Schizophrenia is a mental disorder associated with a variety of symptoms including hallucinations, delusions, social withdrawal and cognitive dysfunction. Impairments on decision making tasks are routinely reported: evidence points to a particular deficit in learning from and revising behavior following feedback. Also, patients tend to make hasty decisions when probabilistic judgements are required. This is known as “jumping to conclusions” (JTC) and has typically been demonstrated by presenting participants with coloured beads drawn from one of 2 “urns” until they claim to be sure which urn is being drawn from (the proportions of colours varies in each urn). Patients tend to make early decisions on this task, and there is evidence to suggest that a hasty decision-making style might be linked to delusion formation, and thus be of clinical relevance Various accounts have been proposed as to what underlies this behavior. In this review, we briefly introduce the disorder and the decision making deficits associated with it. We then explore the evidence for each account of JTC in the context of a wider decision-making deficit, and then go on to summarise work exploring JTC in healthy controls using pharmacological manipulations and functional imaging. Finally, we assess whether JTC might have a role in therapy.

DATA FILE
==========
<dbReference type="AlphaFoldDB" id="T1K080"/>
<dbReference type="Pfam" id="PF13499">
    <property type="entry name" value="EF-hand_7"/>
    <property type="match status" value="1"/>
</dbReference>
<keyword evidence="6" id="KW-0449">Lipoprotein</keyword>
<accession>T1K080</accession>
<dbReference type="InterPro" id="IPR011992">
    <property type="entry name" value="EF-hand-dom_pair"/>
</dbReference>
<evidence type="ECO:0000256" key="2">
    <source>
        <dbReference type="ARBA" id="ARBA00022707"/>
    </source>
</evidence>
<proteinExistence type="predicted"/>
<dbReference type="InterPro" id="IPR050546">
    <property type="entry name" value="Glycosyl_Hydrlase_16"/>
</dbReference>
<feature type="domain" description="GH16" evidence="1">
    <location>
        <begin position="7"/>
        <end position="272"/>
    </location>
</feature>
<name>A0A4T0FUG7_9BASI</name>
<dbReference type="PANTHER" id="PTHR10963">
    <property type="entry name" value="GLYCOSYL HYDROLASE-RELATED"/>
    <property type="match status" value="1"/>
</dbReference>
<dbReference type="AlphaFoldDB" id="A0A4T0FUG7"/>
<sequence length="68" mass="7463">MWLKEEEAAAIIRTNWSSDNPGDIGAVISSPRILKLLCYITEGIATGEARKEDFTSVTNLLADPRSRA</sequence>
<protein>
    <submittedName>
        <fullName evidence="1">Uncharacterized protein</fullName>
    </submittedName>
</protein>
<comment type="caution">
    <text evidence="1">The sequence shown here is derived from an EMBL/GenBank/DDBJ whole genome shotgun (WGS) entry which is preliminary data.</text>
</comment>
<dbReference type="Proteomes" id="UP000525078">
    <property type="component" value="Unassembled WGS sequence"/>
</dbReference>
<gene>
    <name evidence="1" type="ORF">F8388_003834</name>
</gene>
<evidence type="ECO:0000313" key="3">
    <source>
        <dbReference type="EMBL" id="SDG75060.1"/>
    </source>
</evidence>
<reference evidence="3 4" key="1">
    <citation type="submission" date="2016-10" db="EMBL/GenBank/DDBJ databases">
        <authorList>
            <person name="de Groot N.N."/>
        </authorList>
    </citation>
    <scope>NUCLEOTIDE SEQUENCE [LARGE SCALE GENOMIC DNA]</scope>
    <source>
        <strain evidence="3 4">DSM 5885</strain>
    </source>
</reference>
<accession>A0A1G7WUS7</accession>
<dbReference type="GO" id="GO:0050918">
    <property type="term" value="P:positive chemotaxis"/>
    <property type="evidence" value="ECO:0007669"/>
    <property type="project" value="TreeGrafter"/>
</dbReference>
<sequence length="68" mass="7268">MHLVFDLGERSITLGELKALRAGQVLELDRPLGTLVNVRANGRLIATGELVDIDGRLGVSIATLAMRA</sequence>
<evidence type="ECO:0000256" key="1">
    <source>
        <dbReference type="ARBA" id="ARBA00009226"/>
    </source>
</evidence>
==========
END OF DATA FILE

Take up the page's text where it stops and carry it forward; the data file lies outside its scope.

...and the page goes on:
|Number of pages||10|
|Journal||Neuropsychiatric Disease and Treatment|
|Publication status||Published - 1 Jul 2015|